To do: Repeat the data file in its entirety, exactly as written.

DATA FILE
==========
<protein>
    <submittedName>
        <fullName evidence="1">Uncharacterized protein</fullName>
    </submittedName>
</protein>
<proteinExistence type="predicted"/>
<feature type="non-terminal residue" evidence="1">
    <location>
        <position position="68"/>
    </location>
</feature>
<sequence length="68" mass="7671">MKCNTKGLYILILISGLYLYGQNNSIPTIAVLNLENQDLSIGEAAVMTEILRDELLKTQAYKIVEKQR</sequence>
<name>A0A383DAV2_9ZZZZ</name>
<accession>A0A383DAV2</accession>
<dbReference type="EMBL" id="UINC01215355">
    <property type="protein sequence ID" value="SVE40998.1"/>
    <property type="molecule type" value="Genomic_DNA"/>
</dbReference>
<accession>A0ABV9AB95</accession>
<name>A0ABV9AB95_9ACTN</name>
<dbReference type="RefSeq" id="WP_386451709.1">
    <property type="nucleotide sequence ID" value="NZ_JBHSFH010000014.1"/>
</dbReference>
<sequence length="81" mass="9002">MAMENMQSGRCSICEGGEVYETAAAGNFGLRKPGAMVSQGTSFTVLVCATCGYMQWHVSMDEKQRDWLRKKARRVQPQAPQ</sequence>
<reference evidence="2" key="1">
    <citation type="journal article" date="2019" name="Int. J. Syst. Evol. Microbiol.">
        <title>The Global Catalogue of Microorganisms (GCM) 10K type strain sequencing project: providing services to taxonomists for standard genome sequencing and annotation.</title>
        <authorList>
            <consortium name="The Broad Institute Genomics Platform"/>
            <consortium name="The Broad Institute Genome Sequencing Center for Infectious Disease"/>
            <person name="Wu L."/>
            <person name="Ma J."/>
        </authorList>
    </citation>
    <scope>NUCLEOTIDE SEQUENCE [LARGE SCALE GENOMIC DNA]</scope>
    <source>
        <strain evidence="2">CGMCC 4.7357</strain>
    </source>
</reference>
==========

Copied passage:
<protein>
    <submittedName>
        <fullName evidence="1">Uncharacterized protein</fullName>
    </submittedName>
</protein>
<proteinExistence type="predicted"/>
<feature type="non-terminal residue" evidence="1">
    <location>
        <position position="68"/>
    </location>
</feature>
<sequence length="68" mass="7671">MKCNTKGLYILILISGLYLYGQNNSIPTIAVLNLENQDLSIGEAAVMTEILRDELLKTQAYKIVEKQR</sequence>
<name>A0A383DAV2_9ZZZZ</name>
<accession>A0A383DAV2</accession>
<dbReference type="EMBL" id="UINC01215355">
    <property type="protein sequence ID" value="SVE40998.1"/>
    <property type="molecule type" value="Genomic_DNA"/>
</dbReference>
<accession>A0ABV9AB95</accession>
<name>A0ABV9AB95_9ACTN</name>
<dbReference type="RefSeq" id="WP_386451709.1">
    <property type="nucleotide sequence ID" value="NZ_JBHSFH010000014.1"/>
</dbReference>
<sequence length="81" mass="9002">MAMENMQSGRCSICEGGEVYETAAAGNFGLRKPGAMVSQGTSFTVLVCATCGYMQWHVSMDEKQRDWLRKKARRVQPQAPQ</sequence>
<reference evidence="2" key="1">
    <citation type="journal article" date="2019" name="Int. J. Syst. Evol. Microbiol.">
        <title>The Global Catalogue of Microorganisms (GCM) 10K type strain sequencing project: providing services to taxonomists for standard genome sequencing and annotation.</title>
        <authorList>
            <consortium name="The Broad Institute Genomics Platform"/>
            <consortium name="The Broad Institute Genome Sequencing Center for Infectious Disease"/>
            <person name="Wu L."/>
            <person name="Ma J."/>
        </authorList>
    </citation>
    <scope>NUCLEOTIDE SEQUENCE [LARGE SCALE GENOMIC DNA]</scope>
    <source>
        <strain evidence="2">CGMCC 4.7357</strain>
    </source>
</reference>